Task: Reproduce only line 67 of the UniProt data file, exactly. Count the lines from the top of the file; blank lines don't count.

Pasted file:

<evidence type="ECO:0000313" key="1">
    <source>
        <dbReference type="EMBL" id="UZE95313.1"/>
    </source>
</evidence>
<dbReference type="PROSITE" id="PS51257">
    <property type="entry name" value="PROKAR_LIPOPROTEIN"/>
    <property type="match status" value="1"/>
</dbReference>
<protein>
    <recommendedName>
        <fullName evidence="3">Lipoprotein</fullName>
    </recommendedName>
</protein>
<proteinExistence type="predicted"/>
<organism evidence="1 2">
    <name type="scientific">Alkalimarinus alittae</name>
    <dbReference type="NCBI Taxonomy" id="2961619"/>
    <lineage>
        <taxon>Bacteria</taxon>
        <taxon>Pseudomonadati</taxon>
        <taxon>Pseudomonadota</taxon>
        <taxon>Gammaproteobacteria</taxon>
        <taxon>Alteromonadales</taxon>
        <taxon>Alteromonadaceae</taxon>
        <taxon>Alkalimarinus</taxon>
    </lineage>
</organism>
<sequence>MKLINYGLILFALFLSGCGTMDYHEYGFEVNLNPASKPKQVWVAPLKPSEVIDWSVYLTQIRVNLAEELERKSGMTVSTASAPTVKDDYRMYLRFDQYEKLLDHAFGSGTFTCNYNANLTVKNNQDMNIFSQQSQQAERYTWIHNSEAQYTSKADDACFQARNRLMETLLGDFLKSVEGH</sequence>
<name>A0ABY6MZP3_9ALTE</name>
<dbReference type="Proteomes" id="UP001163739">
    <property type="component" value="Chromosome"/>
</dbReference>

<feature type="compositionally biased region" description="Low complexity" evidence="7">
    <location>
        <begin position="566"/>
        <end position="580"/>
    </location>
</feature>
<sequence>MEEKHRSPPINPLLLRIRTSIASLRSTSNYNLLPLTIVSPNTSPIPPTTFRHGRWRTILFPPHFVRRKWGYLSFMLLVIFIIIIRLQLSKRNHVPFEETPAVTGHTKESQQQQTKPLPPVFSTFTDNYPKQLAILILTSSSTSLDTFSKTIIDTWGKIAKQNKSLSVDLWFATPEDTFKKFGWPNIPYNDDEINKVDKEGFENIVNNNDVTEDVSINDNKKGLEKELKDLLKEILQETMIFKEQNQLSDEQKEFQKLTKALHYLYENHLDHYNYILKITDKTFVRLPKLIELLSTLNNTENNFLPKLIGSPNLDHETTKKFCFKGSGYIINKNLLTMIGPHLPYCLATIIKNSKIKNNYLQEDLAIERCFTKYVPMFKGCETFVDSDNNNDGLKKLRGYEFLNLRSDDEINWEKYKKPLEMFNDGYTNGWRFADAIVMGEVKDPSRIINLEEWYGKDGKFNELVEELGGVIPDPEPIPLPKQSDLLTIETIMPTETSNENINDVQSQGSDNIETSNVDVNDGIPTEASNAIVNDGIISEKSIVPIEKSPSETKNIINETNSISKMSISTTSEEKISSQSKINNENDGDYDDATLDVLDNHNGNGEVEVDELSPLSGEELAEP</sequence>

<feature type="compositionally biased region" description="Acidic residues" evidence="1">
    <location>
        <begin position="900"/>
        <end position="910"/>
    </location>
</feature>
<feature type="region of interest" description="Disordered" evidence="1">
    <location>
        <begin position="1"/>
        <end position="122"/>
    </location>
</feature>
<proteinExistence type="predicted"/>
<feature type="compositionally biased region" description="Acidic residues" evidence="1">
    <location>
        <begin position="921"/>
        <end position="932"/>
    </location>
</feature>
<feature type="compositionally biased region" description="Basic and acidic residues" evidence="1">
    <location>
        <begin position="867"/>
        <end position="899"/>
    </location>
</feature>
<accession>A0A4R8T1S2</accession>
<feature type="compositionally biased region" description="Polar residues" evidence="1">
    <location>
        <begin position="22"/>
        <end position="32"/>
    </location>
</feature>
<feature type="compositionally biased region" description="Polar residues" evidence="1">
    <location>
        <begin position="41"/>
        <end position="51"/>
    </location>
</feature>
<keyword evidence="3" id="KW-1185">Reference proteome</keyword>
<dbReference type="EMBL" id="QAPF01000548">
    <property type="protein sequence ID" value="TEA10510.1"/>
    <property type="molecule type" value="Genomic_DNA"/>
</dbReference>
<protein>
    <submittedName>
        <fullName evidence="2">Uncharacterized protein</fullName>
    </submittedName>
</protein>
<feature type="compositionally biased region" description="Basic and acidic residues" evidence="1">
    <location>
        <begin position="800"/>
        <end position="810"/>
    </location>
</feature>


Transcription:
<feature type="compositionally biased region" description="Polar residues" evidence="1">